Over the past few months, we have been advised on the things that we can do to physically help protect ourselves and others against the novel coronavirus. The things that may seem small are incredibly significant, such as washing and sanitizing our hands, standing six feet away from the people around us, coughing into our arm instead of our hands and using cloth face coverings when in public. These small things are saving lives which leads us to the question: what are the small things that we can do to save our mental wellbeing? It’s no secret that this pandemic has wreaked havoc on our economic way of life. Millions have either lost jobs or been ushered into working from home, which yes is an answer to a temporary problem, but comes with difficulties, like working in a not so peaceful environment.
Many essential employees, such as doctors, nurses, pharmacists, technicians, grocery workers, and convenient store workers among others, are still working, still putting their lives on the line. Whether working or unemployed, many of us will suffer with increased anxiety and depression. We will come out of this, but we will not come out of this unscathed. Some of us will be newly diagnosed with post-traumatic stress disorders (PTSD); others with a higher degree of anxiety and fear. So, how do we begin to build our mental resilience?
Monitor Your News Intake
One of my friends compared his anxiety to a cell phone. Your phone is charged at 100%, but as the day progresses that battery starts dying. Why? Because of background apps that you are no longer using, but are still running and draining the battery. COVID-19 and the news are those background apps. Though you may have shut the news off hours ago, it’s still running in the back of your mind. Try limiting how long you consume information about COVID-19. Instead fill your mind with other things, like reading a book or a magazine.
When you want to equip yourself with the latest information make sure that you’re receiving it from reliable sources such as the World Health Organization (WHO) and the National Health Service (NHS).
Stay in Touch with Family and Friends
Even the most introverts of all introverts need at least one friend. Being social, while practicing social distancing, is like a home remedy that you didn’t know would work, nor did you know you would need. Try incorporating something fun like video chat, virtual happy hours, or online games with your friends. Microsoft Teams, Zoom, and WhatsApp are all platforms that offer free group video chats. If you and your friends are Apple users, group Facetime is already at your disposal! Netflix is currently offering Netflix Party for free, which gives you the ability to watch movies with your friends, allowing you the opportunity to chat with them while you watch. So, grab your popcorn, chocolate covered raisins, and your favorite soda pop because it sounds like a movie night to me!
Get Active and Stay Hydrated
Some local gyms that have streaming abilities or social media platforms are sharing workouts for free. Because they know that you can’t come to them, they’re making it easier for you. If your local gym isn’t live streaming workouts to do from home, go on over to YouTube. It’s truly a gold mine. You will find yoga, Zumba, Pilates, practically anything you could want. On top of that, there are several fitness challenges circling social media that you can participate in with or without your friends, but of course with friends is more fun. Lastly, stay hydrated. It’s easy to not drink enough water when we’re not on the go as much, but our bodies still need adequate hydration. Get some lemons or oranges to spruce up your water. We could all use some extra Vitamin C.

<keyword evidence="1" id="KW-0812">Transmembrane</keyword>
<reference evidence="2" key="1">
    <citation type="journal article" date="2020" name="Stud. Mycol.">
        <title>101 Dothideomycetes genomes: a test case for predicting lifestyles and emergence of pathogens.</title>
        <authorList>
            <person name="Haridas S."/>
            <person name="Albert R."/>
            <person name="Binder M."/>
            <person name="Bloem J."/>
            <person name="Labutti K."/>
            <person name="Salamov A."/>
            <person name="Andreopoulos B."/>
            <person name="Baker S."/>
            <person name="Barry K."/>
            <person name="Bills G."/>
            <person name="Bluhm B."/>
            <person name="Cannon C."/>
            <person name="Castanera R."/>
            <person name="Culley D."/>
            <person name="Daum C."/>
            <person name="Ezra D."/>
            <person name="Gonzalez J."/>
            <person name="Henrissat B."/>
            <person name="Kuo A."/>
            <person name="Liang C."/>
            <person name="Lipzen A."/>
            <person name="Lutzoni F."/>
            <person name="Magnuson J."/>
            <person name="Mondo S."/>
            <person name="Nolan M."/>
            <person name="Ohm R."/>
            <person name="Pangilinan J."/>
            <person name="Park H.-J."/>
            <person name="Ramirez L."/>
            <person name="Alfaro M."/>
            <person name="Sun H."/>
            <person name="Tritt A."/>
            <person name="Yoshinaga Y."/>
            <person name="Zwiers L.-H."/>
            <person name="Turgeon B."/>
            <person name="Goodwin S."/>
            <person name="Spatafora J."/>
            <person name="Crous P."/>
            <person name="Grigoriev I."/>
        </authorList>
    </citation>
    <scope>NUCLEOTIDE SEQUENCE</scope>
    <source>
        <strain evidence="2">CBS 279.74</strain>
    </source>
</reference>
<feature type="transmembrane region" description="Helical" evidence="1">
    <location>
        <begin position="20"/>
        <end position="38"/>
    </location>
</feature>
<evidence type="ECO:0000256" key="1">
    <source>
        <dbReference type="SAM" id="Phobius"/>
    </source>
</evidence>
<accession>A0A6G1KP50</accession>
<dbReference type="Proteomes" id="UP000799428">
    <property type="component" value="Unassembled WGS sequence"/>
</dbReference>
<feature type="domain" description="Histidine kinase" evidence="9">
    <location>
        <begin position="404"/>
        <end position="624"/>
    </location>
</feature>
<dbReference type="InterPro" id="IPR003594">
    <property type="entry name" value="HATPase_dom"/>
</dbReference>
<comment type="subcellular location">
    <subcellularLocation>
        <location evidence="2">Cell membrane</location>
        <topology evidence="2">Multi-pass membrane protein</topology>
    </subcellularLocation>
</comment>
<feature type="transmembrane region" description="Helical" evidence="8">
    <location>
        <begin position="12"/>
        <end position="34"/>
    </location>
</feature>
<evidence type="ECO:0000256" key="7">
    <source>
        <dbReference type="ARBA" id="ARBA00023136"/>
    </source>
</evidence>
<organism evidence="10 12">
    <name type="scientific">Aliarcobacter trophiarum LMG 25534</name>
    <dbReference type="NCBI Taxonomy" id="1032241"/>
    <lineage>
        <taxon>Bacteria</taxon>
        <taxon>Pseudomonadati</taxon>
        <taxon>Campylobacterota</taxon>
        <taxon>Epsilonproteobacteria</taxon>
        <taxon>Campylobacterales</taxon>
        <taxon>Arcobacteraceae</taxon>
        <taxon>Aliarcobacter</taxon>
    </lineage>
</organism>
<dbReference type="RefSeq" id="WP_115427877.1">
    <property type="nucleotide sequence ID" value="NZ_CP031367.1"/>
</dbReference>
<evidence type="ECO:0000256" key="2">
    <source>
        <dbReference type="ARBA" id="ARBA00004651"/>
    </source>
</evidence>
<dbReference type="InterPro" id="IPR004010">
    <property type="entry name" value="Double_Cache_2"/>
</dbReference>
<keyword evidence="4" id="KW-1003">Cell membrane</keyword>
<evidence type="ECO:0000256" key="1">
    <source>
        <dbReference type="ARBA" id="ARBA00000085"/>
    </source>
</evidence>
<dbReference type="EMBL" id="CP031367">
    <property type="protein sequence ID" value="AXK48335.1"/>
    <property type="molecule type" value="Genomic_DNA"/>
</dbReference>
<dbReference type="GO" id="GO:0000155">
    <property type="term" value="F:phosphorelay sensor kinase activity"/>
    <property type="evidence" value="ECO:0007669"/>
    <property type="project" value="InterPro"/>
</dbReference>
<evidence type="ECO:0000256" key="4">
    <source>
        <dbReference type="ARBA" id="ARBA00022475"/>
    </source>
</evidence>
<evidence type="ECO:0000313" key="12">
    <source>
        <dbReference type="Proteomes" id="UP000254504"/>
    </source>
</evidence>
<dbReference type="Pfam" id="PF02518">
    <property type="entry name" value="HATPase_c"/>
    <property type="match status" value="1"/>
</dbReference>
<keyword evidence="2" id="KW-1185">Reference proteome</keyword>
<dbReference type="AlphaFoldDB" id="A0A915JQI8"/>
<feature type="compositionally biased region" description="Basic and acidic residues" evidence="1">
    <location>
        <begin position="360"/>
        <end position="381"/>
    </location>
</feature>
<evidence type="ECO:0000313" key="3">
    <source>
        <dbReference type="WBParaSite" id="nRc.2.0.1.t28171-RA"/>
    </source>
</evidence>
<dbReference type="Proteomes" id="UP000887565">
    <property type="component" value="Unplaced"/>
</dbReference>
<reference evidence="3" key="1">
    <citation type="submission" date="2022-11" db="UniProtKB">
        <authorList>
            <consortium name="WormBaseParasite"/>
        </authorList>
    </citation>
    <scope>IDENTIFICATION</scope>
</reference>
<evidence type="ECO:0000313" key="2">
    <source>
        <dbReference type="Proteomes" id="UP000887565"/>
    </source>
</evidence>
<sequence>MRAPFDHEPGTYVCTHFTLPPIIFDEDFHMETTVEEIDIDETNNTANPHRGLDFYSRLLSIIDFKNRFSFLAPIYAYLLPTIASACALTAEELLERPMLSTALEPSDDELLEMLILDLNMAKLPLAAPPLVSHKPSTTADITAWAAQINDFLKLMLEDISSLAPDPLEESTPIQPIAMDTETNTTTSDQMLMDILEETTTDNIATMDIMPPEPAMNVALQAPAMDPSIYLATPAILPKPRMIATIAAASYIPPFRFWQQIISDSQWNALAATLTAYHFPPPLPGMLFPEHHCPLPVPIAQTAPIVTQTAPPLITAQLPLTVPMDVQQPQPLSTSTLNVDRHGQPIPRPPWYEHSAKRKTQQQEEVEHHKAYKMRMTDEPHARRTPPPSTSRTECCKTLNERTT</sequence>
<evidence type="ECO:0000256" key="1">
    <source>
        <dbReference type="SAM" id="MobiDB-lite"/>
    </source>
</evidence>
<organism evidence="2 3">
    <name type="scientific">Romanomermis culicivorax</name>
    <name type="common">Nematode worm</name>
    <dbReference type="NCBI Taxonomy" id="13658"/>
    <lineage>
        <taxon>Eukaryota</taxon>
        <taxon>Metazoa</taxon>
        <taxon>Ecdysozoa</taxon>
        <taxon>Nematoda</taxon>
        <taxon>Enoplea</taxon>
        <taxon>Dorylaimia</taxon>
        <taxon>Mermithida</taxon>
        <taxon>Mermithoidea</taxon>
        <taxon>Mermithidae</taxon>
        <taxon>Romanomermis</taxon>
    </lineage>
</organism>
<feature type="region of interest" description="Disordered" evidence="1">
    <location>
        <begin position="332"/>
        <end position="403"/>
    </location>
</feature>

Watch a Comedy
You’ve heard it before laughter is the best medicine, and it’s true. Hearing someone else laugh will either make you laugh, or at the very least bring a smile to your face. We could always use some laughter. When it comes to all-things comedy, Netflix is the perfect place to start. Stand-ups, romcoms, family comedy, action-comedy, you’ll find it there.
Meditate in the Morning and/or Night
Meditating is about focusing your mind. Our minds are constantly going and even more so now. There’s a lot of noise¬–news, personal fears, etc. With meditation you practice training your mind to be aware of your thoughts, focusing them and bringing overall stability to your mental and emotional state. Jumping right into meditation, on your own, may make you think that it doesn’t work, and if that’s the case try doing guided meditations. Balance: Meditation by Elevate, Inc. is currently offering its meditation app free for a year. So, if you’ve ever thought about trying it, now’s the time. Getting up before the rest of your house and taking a few minutes to yourself with this app will make a difference even it’s just for you.
Virtually Talk to a Therapist
If you currently have a therapist, check-in to see if they’re offering virtual sessions through video chat or email. Many therapists are switching to this style of tele-health to better assist their patients during this time. If you don’t currently have a therapist, check out sites such as AmWell, BetterHelp, and TalkSpace. They’re offering weekly counseling sessions starting at $40/week.
It’s true, our normal has changed, and we have to change with it. We have to learn what can help us and what won’t. That may look different for every human being. For some that may be meditation, yoga, a new sport, therapy, or medication. We not only have to be transparent with ourselves and each other, but we have to be gentle. Our world has been disrupted and as we rebuild, we have to lean into each other, into our beliefs, and into ourselves. It may not seem like it now, but something great will come out of this!